Monday, November 26, 2007

Festival of the Cranes, Friday, Nov 16, 2007

All of Friday was spent in the town of Socorro. All three presentations were held at the Macey Center of New Mexico Tech. Our first event was "Birds of New Mexico" presented by Mary Alice Root, former president of the New Mexico Ornithologists' Society. Mary Alice's presentation was very good; she is so knowledgeable about birds as well as where one can find specific birds and the seasons when the birds can be located. Mary Alice was also one of the tour leaders for the Mountain Birding Tour that was also led by Julie Zickefoose and Bill Thompson. When the event was over, we had about half an hour before the next event began. So I went downstairs to take a couple of pictures of some artwork I think was done by some NM Tech students that I found so fascinating. These two pieces of artwork were in glass cases, so I tried to eliminate the glare by taking the pix without a flash. These art pieces were created with several different types of fabric. Everything you see (including the banjo) were all made from fabric. Click on the photos to get a larger view.

The next event was called "The Night Shift." It was presented by Matt Mitchell, a local resident (living in San Antonio, New Mexico), who is a falconer and wildlife rehabilitator. Matt's talk was specifically focused on owls of New Mexico; and he brought along some friends who are used for educational purposes - a saw-whet, burrowing, great horned, and a barn owl. This was another very informative presentation and enjoyed by all who attended. Afterwards we had time in between again. So this time I went outside to see what I could find. First of all, so many of the cottonwood trees both here on the campus and at the Rufuge were so brilliant, but I kept forgetting to get a photo or two of the best and most brilliant ones. So here is at least one photo which really doesn't do justice for the vibrancy or intensity of the yellow on the trees. In the past when we have attended the Festival, all of the trees were bare. But this year the area has experienced an autumn that has been quite mild in temps. So it was rewarding to be able to see the fall foliage this year at its peak.

As I walked around the campus I came across a children's playground. I guess there is child care for those students who need it. Anyway, I stood around watching some activity going on in the bushes behind the playground equipment. Birds were flitting in and out and all around. I had to keep my distance because when I would try to approach the birds to better identify them they would fly back into the bushes. I'm glad I had my binocs handy along with my camera. While looking at the birds through my binoculars I finally realized they must be juncos. These juncos looked a little different from the ones I see in my back yard at home. They seemed to be a little bigger and more colorful, rosier on their sides and more chestnut on their backs. You can click on the photo to see a closer view of them. They sure were cute to watch.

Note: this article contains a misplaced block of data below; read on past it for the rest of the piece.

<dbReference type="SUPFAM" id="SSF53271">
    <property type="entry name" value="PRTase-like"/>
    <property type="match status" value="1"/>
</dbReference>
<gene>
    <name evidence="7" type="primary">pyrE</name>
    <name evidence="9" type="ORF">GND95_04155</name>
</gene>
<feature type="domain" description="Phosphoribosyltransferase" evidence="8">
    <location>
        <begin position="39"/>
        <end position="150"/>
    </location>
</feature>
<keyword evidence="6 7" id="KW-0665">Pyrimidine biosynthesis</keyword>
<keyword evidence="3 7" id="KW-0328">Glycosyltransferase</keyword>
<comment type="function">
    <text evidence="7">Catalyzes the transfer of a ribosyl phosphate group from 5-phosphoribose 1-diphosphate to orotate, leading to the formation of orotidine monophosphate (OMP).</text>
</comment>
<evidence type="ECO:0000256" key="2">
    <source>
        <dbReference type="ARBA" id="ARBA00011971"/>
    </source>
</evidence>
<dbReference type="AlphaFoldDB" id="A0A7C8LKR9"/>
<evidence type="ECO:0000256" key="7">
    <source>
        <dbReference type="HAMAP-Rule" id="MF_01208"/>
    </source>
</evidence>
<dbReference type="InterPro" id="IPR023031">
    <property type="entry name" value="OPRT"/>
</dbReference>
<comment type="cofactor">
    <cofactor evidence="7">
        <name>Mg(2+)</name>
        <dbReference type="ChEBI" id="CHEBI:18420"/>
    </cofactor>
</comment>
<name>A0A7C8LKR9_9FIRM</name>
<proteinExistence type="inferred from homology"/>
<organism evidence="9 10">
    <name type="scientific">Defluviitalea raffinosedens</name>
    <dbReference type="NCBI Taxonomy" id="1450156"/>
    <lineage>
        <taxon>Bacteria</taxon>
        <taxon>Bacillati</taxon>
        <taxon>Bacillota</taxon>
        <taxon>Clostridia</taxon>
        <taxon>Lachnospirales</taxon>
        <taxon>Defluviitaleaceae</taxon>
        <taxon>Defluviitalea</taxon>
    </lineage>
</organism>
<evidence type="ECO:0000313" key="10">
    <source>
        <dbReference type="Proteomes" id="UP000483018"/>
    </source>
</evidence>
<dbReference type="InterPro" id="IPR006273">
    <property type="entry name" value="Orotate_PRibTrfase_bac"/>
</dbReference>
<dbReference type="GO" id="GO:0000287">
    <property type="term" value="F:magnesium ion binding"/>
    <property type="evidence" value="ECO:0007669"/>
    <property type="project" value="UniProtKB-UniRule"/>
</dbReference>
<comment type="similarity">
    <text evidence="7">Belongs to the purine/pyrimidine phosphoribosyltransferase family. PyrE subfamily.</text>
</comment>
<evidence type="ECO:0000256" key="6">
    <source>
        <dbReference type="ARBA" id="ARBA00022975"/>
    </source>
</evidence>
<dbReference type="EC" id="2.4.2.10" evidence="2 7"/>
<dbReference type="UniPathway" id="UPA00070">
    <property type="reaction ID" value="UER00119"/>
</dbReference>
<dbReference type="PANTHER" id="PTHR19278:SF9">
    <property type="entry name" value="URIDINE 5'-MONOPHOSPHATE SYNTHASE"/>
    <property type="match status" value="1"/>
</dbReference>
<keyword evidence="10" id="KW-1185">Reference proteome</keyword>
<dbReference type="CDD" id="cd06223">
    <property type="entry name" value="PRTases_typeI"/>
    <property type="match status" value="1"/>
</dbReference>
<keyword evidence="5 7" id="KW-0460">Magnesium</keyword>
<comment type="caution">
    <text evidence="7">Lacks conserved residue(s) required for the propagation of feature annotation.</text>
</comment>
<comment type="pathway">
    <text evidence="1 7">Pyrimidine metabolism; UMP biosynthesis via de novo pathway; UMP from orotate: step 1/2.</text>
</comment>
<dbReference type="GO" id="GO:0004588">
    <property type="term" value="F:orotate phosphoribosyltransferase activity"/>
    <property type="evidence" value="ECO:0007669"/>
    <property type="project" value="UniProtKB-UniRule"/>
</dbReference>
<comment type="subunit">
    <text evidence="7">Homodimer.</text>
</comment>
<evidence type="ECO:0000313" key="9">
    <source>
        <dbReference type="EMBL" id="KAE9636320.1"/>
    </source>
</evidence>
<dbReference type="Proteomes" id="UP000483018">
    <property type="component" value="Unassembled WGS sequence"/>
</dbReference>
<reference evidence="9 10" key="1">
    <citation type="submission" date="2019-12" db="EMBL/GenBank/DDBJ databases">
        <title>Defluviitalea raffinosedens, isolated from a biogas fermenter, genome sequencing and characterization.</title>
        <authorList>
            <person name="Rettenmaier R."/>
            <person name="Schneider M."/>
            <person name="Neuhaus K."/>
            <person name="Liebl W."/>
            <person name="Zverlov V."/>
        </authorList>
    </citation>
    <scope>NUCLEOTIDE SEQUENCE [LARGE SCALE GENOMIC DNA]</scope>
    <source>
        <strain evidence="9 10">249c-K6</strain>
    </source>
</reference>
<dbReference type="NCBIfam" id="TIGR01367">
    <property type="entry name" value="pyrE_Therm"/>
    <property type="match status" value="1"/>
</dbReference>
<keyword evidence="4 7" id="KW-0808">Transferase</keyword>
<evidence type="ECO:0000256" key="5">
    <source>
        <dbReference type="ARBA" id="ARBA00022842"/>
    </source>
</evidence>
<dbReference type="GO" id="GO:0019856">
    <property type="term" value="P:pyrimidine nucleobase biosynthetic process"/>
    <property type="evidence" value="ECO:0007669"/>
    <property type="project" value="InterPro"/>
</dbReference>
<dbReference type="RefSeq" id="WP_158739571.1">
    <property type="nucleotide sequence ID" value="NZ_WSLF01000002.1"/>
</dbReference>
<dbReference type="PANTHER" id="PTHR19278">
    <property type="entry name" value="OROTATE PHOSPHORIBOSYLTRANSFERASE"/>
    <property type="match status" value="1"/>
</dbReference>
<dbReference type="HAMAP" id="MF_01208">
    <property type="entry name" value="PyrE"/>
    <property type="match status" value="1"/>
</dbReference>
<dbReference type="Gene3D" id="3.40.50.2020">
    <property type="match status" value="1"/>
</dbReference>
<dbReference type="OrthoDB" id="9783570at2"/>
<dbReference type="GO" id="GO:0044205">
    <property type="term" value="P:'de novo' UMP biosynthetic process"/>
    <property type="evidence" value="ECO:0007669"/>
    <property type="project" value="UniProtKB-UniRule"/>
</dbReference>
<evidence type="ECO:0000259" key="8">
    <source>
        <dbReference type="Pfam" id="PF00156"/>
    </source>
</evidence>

mon@rch said...

Love the cool art work and how wonderful you were able to spend so much time with zick and bill!

Adam R. Paul said...

Cool, I'd have loved to have been at the owl talk! Dark-eyed Juncoes are hugely variable, with many subspecies looking little like the ones we have in the SF Bay Area.

Mary said...

You know, I've noticed the Juncos in my backyard look different than last year. They are a bit larger and have more brownish coloring on their backs.

Great photos, Mary. You had such a fabulous trip. Looking and reading what you, Julie, and Bill, have shared lets me know that NM is tops. Did I read that you once lived in the state?

Mary C said...

Monarch - thanks, and yes, it was so good to spend some time with Julie and Bill (and their kids). I also enjoyed meeting Jeff Bouton - he is so knowledgeable.

Adam - yes, you would have thoroughly enjoyed the owl "talk." And I was a bit surprised at the difference in size of the juncos compared to the ones here in the Bay area.

Mary - Isn't is funny how these juncos look bigger than a house sparrow? And yet, the house sparrow always seems to look so large compared to the house finches. You might want to consider attending next year's festival, especially if Bill and Julie plan on returning. You certainly would enjoy all the festivities. And yes, Dave and I lived in ABQ from 1996 through 1999.

RuthieJ said...

Hi Mary,
Thanks for sharing all these sights from your New Mexico trip with us.

I have lots of the slate-colored juncos here in Minnesota, but was excited to see the little Oregon junco when visiting my brother in California and now here in your New Mexico story also. They are so striking looking compared to the slate-colored ones.


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